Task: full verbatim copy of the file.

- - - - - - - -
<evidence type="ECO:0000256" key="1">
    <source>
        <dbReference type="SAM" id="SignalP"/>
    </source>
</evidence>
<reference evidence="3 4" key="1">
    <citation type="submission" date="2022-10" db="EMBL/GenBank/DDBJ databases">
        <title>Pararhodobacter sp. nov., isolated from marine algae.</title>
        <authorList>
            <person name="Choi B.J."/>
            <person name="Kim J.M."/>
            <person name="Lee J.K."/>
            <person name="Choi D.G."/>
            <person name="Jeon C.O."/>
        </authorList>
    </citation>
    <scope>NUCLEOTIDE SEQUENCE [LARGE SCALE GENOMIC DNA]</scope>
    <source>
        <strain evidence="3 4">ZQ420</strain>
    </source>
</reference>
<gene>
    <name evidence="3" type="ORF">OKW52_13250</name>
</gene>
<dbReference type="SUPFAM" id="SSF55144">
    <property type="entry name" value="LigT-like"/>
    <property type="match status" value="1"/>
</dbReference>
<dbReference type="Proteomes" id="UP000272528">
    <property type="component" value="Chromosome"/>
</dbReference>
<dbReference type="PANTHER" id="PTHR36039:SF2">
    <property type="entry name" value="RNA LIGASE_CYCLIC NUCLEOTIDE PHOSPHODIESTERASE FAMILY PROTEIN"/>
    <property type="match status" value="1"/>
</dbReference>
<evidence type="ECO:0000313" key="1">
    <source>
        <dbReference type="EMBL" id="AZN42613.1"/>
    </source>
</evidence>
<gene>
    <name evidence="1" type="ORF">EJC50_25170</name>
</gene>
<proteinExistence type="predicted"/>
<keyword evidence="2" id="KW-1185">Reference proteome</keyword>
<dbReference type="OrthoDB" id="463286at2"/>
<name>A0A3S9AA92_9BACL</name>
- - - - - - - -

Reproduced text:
<evidence type="ECO:0000256" key="1">
    <source>
        <dbReference type="SAM" id="SignalP"/>
    </source>
</evidence>
<reference evidence="3 4" key="1">
    <citation type="submission" date="2022-10" db="EMBL/GenBank/DDBJ databases">
        <title>Pararhodobacter sp. nov., isolated from marine algae.</title>
        <authorList>
            <person name="Choi B.J."/>
            <person name="Kim J.M."/>
            <person name="Lee J.K."/>
            <person name="Choi D.G."/>
            <person name="Jeon C.O."/>
        </authorList>
    </citation>
    <scope>NUCLEOTIDE SEQUENCE [LARGE SCALE GENOMIC DNA]</scope>
    <source>
        <strain evidence="3 4">ZQ420</strain>
    </source>
</reference>
<gene>
    <name evidence="3" type="ORF">OKW52_13250</name>
</gene>
<dbReference type="SUPFAM" id="SSF55144">
    <property type="entry name" value="LigT-like"/>
    <property type="match status" value="1"/>
</dbReference>
<dbReference type="Proteomes" id="UP000272528">
    <property type="component" value="Chromosome"/>
</dbReference>
<dbReference type="PANTHER" id="PTHR36039:SF2">
    <property type="entry name" value="RNA LIGASE_CYCLIC NUCLEOTIDE PHOSPHODIESTERASE FAMILY PROTEIN"/>
    <property type="match status" value="1"/>
</dbReference>
<evidence type="ECO:0000313" key="1">
    <source>
        <dbReference type="EMBL" id="AZN42613.1"/>
    </source>
</evidence>
<gene>
    <name evidence="1" type="ORF">EJC50_25170</name>
</gene>
<proteinExistence type="predicted"/>
<keyword evidence="2" id="KW-1185">Reference proteome</keyword>
<dbReference type="OrthoDB" id="463286at2"/>
<name>A0A3S9AA92_9BACL</name>